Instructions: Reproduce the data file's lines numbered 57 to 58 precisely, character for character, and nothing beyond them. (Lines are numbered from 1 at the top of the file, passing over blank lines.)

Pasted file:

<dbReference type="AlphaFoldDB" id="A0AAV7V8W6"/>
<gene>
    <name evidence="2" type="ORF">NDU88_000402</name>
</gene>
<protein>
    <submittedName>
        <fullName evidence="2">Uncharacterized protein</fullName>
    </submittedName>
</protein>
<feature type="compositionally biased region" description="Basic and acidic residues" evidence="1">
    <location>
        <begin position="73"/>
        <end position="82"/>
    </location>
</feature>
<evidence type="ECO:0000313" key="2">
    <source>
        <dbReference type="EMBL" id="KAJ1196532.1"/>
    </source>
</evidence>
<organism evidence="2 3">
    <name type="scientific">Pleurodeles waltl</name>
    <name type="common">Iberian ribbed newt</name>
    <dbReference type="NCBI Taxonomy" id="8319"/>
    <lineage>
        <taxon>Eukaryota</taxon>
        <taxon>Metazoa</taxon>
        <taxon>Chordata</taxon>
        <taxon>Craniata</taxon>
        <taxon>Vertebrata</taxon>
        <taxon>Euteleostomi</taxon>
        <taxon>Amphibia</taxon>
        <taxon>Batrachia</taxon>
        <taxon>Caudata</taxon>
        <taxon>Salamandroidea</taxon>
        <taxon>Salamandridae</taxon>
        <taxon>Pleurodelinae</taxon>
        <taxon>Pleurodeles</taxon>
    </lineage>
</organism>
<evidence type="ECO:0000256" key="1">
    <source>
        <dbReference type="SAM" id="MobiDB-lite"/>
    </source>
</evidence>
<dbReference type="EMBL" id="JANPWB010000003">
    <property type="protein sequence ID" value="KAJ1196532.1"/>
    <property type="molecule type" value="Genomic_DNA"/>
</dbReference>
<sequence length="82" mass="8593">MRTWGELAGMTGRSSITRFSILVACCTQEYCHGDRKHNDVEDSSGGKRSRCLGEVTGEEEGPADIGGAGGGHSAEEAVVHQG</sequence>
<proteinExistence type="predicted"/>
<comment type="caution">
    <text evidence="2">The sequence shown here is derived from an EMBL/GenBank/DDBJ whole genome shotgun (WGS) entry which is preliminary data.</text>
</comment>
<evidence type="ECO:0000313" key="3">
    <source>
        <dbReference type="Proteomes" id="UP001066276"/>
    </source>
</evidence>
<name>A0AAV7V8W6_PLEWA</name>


        <dbReference type="Proteomes" id="UP001066276"/>
    </source>